Prayer: To Whom and Through Whom?

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Prayer is the blessed avenue God has provided his children for talking with Him. He has given us instructions, both plain and plentiful, concerning how to pray in a manner that He will be pleased to hear. Despite this, whether from ignorance or presumption, those praying, whether publicly leading or praying in privacy, often err in this important matter.

To whom should we address ourselves in prayer? More than once recently I have heard prayer leaders address Jesus in their prayers. One I also heard said, “Thank you, dear Holy Spirit for….” While it is true that the Father, the Son, and the Holy Spirit are all Persons in the Godhead, the consistent teaching of Scripture is that we are to address the Father in prayer. So Jesus taught, “After this manner therefore pray ye: Our Father…” (Mat. 6:9). Jesus commanded the apostles to “ask of the Father” after He had ascended to Heaven (John. 15:16). The Jerusalem saints “lifted up their voices to God” (Acts. 4:24). So far as I know, the only case of a “prayer” addressed to Christ after his ascension is in the case of Stephen, who as he was dying, saw a heavenly vision of Jesus standing on the right hand of God and addressed Him (Acts. 7:55–60). As the late erudite Roy Lanier, Sr., once told a student who addressed Jesus in prayer citing Stephen’s example, “If you are ever being stoned, and if you see Jesus standing at the right hand of God, you may do that; but until then I suggest that you pray to the Father through Jesus.” The New Testament speaks of praying “with the Spirit” and “in the Spirit” (1 Cor. 14:15; Eph. 6:18). We also read of the Spirit’s making intercession for us as we pray (Rom. 8:26–27). Where does the New Testament ever suggest that men are authorized to address the Holy Spirit in prayer? I know of nowhere. Addressing prayers to the Christ or to the Spirit is not a Scriptural practice.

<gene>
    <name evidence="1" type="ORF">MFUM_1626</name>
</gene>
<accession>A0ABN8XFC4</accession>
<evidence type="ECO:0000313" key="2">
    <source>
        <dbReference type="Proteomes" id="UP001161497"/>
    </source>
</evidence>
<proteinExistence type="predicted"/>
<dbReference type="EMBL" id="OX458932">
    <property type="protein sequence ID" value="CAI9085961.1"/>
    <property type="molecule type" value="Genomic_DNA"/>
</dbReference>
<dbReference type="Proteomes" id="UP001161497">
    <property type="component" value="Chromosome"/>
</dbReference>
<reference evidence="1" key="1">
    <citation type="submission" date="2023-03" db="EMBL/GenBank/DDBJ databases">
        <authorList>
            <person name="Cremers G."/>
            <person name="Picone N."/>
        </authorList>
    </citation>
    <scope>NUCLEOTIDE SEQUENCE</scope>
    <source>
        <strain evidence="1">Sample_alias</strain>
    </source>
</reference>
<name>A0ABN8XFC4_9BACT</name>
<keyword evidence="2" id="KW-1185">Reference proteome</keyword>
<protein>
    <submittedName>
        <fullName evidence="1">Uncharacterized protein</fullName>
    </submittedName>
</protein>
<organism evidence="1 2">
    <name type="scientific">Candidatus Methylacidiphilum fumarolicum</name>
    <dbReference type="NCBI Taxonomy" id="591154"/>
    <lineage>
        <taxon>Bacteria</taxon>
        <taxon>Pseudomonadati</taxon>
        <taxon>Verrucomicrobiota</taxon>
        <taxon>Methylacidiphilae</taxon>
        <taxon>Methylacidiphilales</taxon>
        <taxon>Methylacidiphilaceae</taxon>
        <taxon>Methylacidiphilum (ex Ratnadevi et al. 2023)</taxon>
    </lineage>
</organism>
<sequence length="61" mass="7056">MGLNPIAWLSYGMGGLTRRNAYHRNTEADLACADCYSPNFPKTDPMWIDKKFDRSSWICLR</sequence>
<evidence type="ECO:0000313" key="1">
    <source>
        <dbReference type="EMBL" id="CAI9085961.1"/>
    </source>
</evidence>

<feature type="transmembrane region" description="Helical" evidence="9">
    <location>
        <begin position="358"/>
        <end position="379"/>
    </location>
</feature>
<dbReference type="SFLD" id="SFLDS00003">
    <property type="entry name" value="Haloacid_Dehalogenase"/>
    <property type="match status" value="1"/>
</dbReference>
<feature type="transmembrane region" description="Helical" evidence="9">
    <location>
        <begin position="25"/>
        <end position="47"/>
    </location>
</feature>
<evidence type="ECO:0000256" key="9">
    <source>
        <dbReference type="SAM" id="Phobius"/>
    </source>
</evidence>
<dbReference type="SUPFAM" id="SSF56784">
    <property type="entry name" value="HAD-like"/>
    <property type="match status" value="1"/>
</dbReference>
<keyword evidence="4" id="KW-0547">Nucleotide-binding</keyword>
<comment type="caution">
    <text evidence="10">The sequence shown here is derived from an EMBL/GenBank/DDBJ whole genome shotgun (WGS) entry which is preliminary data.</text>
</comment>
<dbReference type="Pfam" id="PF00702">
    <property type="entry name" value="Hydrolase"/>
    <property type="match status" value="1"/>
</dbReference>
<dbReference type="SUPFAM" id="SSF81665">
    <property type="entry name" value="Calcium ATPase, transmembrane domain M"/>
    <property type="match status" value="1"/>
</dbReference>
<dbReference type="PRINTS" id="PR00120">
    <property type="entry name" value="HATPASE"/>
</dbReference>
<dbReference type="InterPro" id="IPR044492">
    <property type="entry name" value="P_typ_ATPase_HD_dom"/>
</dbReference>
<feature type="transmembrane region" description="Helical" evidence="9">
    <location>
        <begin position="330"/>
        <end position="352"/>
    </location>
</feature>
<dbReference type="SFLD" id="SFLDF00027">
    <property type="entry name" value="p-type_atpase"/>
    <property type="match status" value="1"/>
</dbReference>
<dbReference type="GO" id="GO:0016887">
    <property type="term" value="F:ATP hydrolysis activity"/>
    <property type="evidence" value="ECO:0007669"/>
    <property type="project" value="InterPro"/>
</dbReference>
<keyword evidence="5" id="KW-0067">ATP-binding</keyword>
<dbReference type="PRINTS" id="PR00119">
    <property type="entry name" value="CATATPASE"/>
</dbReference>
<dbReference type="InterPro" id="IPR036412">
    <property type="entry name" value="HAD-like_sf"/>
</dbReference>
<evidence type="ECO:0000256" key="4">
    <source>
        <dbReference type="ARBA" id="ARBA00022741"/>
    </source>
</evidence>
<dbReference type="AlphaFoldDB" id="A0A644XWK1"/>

Through whom should we pray? To rightly understand the answer to this question will expose the absurdity of addressing Jesus in prayer. The Lord told his apostles that after He ascended, they were to ask nothing further of Him, but “If ye shall ask anything of the Father, he will give it to you in my name” (John. 16:23). Again, He said, “If ye shall ask anything in my name, that will I do” (John. 14:14). Yet again, He said, “Whatsoever ye shall ask of the Father in my name, he may give it you” (John. 15:16). Paul taught the same: “…do all in the name of the Lord Jesus, giving thanks to God the Father through him (Col. 3:17; cf. Rom. 1:8; Eph. 5:20). Why are we to pray in Jesus’ name? Because we are unworthy of ourselves to approach God. Jesus Christ is our mediator, high priest, intercessor, and advocate before God’s throne (1 Tim. 2:5; Heb. 6:20; 7:25; 10:21; 1 John 2:1). Only through Christ can we approach God (John. 14:6; Eph. 2:18). It is not by human tradition that we say, in Jesus’ name (or the equivalent) somewhere in our prayers; it is by Scriptural precept and example. Scriptural prayers are addressed to God the Father through Jesus Christ, His only begotten Son.

[Note: I wrote this article for and it was published in The Edifier, weekly bulletin of Pearl Street Church of Christ, Denton, TX, May 28, 1981, of which I was editor.]

Attribution: From; Dub McClish, owner and administrator.


Author: Dub McClish

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